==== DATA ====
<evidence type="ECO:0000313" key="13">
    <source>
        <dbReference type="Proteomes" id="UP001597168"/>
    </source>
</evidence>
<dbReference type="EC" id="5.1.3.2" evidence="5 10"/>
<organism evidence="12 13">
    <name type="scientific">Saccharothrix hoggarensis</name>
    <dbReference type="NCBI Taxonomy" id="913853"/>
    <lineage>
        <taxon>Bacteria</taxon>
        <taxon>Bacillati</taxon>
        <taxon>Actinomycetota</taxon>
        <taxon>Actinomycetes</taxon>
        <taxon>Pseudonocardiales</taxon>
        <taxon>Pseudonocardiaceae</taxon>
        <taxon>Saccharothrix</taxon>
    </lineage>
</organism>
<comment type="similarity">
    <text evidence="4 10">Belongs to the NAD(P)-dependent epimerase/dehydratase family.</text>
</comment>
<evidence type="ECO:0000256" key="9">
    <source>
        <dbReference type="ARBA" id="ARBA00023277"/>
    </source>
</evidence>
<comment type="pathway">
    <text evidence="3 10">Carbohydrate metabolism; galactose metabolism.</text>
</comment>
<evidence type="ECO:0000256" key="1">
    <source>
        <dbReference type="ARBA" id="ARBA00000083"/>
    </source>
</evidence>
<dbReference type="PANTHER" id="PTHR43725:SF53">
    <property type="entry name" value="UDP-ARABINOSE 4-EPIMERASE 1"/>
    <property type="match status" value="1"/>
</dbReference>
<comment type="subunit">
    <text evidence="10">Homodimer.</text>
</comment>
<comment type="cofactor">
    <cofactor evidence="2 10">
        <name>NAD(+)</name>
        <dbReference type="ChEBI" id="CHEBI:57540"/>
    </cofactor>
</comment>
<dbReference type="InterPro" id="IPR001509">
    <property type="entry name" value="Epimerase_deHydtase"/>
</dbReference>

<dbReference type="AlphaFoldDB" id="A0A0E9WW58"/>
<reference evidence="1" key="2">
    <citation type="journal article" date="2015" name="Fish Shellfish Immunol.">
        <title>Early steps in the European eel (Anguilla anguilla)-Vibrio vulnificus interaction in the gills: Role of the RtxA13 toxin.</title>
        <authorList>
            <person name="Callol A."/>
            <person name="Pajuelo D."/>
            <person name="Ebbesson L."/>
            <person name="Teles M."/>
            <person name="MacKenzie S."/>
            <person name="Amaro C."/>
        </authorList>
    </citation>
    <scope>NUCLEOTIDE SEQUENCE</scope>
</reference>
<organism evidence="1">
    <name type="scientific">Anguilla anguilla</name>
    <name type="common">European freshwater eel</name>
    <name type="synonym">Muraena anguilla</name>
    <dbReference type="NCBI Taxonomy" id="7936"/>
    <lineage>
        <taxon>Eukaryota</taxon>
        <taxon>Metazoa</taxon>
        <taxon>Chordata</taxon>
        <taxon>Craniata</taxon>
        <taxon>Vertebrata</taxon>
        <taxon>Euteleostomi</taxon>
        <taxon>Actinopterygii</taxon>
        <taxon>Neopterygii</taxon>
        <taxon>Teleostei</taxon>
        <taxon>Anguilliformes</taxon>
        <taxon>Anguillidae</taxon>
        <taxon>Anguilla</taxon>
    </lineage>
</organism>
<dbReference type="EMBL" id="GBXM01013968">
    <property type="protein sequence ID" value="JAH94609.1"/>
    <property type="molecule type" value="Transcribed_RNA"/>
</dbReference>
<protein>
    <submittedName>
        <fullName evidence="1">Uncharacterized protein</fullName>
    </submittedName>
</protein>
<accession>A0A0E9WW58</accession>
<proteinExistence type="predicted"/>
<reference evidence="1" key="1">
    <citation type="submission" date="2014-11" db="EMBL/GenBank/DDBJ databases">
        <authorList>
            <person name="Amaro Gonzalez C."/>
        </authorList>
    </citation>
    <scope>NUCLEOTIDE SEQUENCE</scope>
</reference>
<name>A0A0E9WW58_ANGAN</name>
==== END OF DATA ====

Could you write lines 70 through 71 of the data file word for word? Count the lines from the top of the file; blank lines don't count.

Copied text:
    <name type="synonym">Muraena anguilla</name>
    <dbReference type="NCBI Taxonomy" id="7936"/>